Elm Seed Bug not just bugging Idahoans, they're invading homes

Elm Seed Bug not just bugging Idahoans, they're invading homes

BOISE A bug introduced just last year in the Treasure Valley and really the US, is back and worse than last year. We're talking about the Elm Seed Bug.

It's a small bug with an 'X' on its back.

The US and Idaho Departments of Agriculture are still learning about these bugs, while many of us can't kill them fast enough.

2012 was bad, and this year is worse when it comes to the sheer number of these little in southwest Idaho.

While it's not what a lot of people want to hear, there's not a lot that can be done to get rid of them.

There's a reason we say we're being 'bugged' when we're annoyed. While the Elm Seed Bug is fairly new to the Treasure Valley, they are truly bugging a lot of people.

Mike Stanton with Zamzows says he has a few at his home but nothing like what other people have.

This year is probably the worst we've seen for a long time, and they are everywhere, said Stanton.

Somehow introduced last year in west Idaho, they're spreading, with really nothing standing in their way.

When they first showed up we tried a lot of different sprays because people would bring them in a plastic bag, said Stanton. We'd spray product in a bag and seal it back up. Those guys are good at playing dead. They'd fall to the bottom of the bag and then 20 minutes later they're up walking through it.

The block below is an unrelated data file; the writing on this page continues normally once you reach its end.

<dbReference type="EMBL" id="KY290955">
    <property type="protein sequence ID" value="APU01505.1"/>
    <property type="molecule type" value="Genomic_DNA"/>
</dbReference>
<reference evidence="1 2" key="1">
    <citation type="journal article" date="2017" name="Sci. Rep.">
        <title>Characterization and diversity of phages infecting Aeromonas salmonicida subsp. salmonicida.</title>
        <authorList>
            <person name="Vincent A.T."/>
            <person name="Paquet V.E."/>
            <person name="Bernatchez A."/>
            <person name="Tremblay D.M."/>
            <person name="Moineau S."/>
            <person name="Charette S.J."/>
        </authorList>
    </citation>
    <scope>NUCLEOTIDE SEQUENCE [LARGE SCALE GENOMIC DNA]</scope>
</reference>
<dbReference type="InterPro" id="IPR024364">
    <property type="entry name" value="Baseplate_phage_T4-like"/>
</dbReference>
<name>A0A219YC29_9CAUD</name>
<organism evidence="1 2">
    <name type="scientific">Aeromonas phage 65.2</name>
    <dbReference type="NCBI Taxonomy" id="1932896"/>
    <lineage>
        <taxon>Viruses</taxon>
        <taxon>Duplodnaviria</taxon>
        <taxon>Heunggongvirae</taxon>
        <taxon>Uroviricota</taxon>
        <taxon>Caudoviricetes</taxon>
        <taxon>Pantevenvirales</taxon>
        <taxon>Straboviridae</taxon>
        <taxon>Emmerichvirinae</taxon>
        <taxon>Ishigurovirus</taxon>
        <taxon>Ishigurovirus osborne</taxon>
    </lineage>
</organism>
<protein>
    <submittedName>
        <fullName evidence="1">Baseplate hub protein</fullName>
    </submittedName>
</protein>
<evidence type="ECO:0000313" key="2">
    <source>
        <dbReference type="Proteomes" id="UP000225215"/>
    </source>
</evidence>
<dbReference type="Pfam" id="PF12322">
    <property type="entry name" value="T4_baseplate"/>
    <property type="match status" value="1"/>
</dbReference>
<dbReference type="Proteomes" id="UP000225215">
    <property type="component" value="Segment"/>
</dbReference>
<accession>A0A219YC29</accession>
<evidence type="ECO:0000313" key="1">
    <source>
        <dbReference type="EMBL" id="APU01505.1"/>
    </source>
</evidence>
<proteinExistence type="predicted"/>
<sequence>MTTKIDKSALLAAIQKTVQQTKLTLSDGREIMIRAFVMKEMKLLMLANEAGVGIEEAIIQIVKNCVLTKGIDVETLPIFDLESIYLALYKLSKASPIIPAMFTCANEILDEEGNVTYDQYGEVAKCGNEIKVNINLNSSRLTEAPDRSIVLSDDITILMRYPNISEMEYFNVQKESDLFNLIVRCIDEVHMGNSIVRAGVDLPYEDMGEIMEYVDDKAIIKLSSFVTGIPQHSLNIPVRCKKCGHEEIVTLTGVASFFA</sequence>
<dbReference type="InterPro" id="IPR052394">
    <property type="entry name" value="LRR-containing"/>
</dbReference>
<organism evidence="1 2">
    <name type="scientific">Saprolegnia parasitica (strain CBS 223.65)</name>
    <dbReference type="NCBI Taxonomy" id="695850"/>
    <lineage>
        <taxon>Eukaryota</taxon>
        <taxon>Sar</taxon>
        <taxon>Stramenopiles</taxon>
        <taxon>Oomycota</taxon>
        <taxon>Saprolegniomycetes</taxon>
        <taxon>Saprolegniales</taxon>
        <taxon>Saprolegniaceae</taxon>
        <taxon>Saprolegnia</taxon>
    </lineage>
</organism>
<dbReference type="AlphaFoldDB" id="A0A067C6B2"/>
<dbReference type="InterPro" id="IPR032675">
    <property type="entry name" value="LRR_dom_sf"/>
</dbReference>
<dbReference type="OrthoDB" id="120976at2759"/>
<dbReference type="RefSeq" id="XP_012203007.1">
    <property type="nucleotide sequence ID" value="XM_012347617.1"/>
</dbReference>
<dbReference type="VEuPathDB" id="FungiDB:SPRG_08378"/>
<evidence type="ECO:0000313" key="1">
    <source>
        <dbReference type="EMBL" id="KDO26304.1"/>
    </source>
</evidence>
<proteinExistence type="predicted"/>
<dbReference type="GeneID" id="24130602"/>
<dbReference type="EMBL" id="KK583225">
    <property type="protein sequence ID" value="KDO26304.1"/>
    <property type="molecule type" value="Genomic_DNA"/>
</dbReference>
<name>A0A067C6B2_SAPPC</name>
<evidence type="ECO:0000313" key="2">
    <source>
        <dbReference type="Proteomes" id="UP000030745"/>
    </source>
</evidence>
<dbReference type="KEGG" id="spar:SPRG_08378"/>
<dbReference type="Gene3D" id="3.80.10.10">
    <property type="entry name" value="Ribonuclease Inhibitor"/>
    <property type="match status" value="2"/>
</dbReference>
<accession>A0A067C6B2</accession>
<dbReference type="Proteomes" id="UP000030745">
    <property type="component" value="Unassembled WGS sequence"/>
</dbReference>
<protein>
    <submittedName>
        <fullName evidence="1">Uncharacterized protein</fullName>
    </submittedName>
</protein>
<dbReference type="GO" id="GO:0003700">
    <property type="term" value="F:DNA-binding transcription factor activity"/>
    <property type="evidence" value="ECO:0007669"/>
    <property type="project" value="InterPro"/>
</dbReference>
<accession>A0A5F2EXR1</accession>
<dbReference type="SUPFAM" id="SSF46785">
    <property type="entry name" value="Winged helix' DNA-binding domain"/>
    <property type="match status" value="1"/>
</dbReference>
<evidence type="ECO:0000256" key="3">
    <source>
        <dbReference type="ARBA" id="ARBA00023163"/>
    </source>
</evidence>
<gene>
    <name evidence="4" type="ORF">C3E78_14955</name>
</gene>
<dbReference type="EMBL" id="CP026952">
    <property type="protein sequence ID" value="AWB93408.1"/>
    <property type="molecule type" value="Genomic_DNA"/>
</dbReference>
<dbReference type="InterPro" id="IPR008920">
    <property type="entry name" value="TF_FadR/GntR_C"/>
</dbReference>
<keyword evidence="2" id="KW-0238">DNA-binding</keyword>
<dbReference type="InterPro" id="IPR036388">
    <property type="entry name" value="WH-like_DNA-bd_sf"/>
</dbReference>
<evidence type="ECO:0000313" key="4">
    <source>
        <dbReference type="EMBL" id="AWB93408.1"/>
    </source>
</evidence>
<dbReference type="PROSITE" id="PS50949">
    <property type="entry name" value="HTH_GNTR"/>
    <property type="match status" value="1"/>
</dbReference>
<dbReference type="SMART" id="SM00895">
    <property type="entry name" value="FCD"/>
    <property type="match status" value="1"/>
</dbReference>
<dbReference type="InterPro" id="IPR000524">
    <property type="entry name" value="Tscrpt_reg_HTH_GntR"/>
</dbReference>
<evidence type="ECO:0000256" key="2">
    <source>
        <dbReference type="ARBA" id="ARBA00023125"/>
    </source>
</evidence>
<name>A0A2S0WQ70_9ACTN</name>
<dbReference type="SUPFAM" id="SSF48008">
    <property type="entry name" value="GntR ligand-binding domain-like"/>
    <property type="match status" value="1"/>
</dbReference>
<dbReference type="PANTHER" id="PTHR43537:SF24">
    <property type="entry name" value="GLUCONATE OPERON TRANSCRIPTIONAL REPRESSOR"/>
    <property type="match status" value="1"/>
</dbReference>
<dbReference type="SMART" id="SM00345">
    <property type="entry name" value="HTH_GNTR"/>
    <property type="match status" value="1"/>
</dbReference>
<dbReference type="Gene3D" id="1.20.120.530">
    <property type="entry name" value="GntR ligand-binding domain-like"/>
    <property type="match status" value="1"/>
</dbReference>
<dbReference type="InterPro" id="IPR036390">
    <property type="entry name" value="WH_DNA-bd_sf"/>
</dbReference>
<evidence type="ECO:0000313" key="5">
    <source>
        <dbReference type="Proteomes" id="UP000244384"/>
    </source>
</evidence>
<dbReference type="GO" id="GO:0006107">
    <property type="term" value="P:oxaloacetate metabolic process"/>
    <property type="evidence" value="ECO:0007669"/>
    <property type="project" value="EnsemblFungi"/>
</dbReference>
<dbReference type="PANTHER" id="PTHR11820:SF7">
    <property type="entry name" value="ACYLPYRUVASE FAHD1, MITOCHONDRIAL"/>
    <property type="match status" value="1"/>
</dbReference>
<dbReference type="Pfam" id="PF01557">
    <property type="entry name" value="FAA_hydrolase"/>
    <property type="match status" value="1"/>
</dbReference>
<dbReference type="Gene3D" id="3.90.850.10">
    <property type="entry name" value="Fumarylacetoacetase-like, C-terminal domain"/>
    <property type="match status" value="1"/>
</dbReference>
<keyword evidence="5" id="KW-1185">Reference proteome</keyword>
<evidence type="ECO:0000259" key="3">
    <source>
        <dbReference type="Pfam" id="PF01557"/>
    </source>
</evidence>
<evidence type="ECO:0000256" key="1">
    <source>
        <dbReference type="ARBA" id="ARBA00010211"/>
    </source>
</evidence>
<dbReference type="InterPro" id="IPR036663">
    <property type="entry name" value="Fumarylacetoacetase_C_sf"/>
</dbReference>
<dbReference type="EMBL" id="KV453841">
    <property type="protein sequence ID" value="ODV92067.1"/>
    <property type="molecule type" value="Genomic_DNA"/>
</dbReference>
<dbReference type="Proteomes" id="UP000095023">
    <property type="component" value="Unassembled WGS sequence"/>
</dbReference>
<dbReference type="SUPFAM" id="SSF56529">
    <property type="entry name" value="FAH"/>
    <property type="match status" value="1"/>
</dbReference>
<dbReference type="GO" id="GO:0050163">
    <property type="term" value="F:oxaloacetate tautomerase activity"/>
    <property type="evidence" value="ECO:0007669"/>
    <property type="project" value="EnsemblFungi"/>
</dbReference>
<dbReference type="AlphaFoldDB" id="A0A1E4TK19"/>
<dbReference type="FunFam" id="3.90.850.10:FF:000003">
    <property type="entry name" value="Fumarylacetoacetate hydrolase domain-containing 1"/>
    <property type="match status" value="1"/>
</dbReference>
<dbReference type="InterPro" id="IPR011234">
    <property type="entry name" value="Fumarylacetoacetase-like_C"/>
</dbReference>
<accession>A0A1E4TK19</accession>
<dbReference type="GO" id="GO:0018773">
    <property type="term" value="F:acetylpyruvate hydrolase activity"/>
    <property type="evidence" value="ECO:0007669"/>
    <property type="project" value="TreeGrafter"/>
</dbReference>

For the past several weeks people have been calling places like Zamzows and the Idaho Department of Agriculture wanting help to get rid of these bugs.

While they don't damage buildings, plants, people or pets, they are invading homes.

They know where the air conditioner is at, said Stanton. I mean they creep in through small cracks and crevices or your windows and doors. They come in to share the air conditioning with you.

So pesticides don't really work, and inside your home that's really not an option. If you squish them, they stink. So what do we do?

Best thing to do is seal up the house, make sure there's no cracks or crevices, torn screens. Make sure they can't crawl underneath the door. And then indoors, just use a vacuum cleaner, said Stanton.

And even that is temporary, because one homeowner we spoke to, who didn t want to go on camera says, regardless of what they do, they still kill at least a dozen each day. And that's bugging them.

And I hate to tell you that, but there's nothing we can do to control them, but until they come up with a spray for them, that's what we're stuck with, said Stanton.

In addition to no man-made way to kill large numbers of these bugs, they have no natural predators.

So they're going to continue to spread until something or someone comes up with a solution.

Experts say it's likely that the worst is behind us, but we can still expect another few weeks of these bugs invading our homes.


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